On the day we arrived, it started to rain.  Not unusual for the far west of Wales.  But it carried on raining for thirty days and thirty nights, a span of biblical proportions.
And then it began to snow.  The first snow in a decade, we were told by our new neighbours – and that was strange.
Still, it didn’t matter.  Spring was coming;  soon, there would be everything we’d hoped for.  The walks along the coast path, sharing its unique wildlife; the beginning of the garden, a novel finally finished.  That ‘home’.
And then came the dark.  ‘Black’, the word they use for depression.  ‘The black dog’.  But for me, ‘black’ is the time around my diagnosis of breast cancer, and the treatment that followed.  All woven together with coming here…

‘Here’ was Pembrokeshire. The ghosts I looked for varied in substance and form.  My great-grandparents haunted a lonely valley to the north of the county – or perhaps the next, or even another, its location shape-shifted across boundaries by men in distant council offices.  And the church where my great-grandfather preached had long been demolished, the manse turned into a farm, abandoning them entirely to a place that did not exist.  Yet, from ‘somewhere’, my grandmother walked ten miles to school in Llandysul – so she said – and rode her horse, and flirted with the curates, who visited that lost vicarage. 
There was another vicarage to the south, where a hundred-year old woman, dressed in deepest black, sat, unseeing, unmoving, in a pose stolen from a Victorian daguerreotype. She was the mother-in-law of my god-mother, descended from the ancient princes of Wales.  The house was a haphazard of rooms – a scene from a fairy-tale, to the eyes of a child.  And this was the revenant I craved most of all – my childhood self, as if, found, it would conjure the magic of the past into the promise of the future.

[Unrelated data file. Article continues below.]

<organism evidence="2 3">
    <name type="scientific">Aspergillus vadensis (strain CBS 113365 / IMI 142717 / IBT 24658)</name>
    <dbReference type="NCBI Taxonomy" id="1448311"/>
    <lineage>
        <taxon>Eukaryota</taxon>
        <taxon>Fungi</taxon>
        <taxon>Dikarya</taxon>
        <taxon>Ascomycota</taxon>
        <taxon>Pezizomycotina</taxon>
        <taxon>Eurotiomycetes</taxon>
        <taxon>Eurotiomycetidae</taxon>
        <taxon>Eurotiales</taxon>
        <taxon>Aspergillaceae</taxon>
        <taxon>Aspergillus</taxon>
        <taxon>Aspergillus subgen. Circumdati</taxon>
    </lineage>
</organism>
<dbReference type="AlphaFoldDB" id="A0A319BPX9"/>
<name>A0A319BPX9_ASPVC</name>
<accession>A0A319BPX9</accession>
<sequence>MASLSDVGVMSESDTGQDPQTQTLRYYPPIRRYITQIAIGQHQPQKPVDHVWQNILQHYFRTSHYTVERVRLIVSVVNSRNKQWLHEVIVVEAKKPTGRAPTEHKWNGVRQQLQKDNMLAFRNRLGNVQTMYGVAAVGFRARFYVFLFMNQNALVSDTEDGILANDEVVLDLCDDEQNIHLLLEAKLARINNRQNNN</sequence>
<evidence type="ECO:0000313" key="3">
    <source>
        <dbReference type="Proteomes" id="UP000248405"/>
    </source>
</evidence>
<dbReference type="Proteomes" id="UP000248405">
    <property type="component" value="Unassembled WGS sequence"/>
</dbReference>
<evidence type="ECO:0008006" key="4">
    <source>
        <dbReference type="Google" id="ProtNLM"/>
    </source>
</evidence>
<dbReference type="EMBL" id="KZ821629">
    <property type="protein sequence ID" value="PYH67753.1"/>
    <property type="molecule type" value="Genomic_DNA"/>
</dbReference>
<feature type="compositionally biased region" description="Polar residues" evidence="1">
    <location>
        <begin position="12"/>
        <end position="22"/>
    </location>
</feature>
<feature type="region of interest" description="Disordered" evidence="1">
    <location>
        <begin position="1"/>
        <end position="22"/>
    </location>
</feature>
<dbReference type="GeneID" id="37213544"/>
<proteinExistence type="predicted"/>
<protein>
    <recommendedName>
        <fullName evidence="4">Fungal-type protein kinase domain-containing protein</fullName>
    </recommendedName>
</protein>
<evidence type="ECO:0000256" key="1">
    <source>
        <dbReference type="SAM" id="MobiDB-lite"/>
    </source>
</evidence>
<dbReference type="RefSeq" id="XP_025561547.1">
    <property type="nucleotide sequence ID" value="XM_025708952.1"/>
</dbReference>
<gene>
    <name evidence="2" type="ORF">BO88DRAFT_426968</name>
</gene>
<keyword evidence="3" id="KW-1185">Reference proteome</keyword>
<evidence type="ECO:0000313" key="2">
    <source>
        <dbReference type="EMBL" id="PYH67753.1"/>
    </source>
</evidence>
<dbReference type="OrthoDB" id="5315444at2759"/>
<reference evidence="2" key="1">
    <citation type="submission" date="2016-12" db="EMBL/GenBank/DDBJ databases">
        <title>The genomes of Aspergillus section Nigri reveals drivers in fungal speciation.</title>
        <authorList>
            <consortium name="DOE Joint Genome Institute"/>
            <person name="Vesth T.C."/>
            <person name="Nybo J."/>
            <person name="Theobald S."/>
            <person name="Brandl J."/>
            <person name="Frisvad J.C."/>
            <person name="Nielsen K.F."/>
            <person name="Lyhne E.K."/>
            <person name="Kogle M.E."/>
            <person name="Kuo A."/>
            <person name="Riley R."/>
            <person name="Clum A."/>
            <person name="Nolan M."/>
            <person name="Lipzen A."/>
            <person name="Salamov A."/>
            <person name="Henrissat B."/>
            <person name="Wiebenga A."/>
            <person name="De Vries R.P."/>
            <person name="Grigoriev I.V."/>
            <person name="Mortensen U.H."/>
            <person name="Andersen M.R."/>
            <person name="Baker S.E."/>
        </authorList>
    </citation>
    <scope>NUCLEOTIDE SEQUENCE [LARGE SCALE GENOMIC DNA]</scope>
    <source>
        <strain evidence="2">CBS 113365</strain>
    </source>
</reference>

For Pembrokeshire was about ‘holidays’ – those interludes from the long passage of days, that stay locked in memory, and thus, most likely to keep that innocent wonder safe.
So I searched for an eight, nine, ten-year old girl, walking along the beach at Newport, and on to the cliffs beyond, where she would sit, gazing at the sea.  In St. David’s, alone with her father – a rare treat.  In Tenby, she almost drowned, though no-one else will acknowledge it.  At Ceibwr, she frowned at the wrinkled cliffs. In Nevern, someone said there was a tree that bled, and she believed it.

And then, with the coming of illness, none of this mattered.  ‘Here’ became no more than a bed, in a room still full of unpacked boxes. Family and old friends wrapped me in comfort and love.  But the new friends I had hoped to make were reduced to an ever-changing circle of women, with tubes in their arms, and fear in their eyes. Writing was forgotten – reading was hard enough.  And the exotic wildlife spawned by the ocean was diminished into the most common garden kind.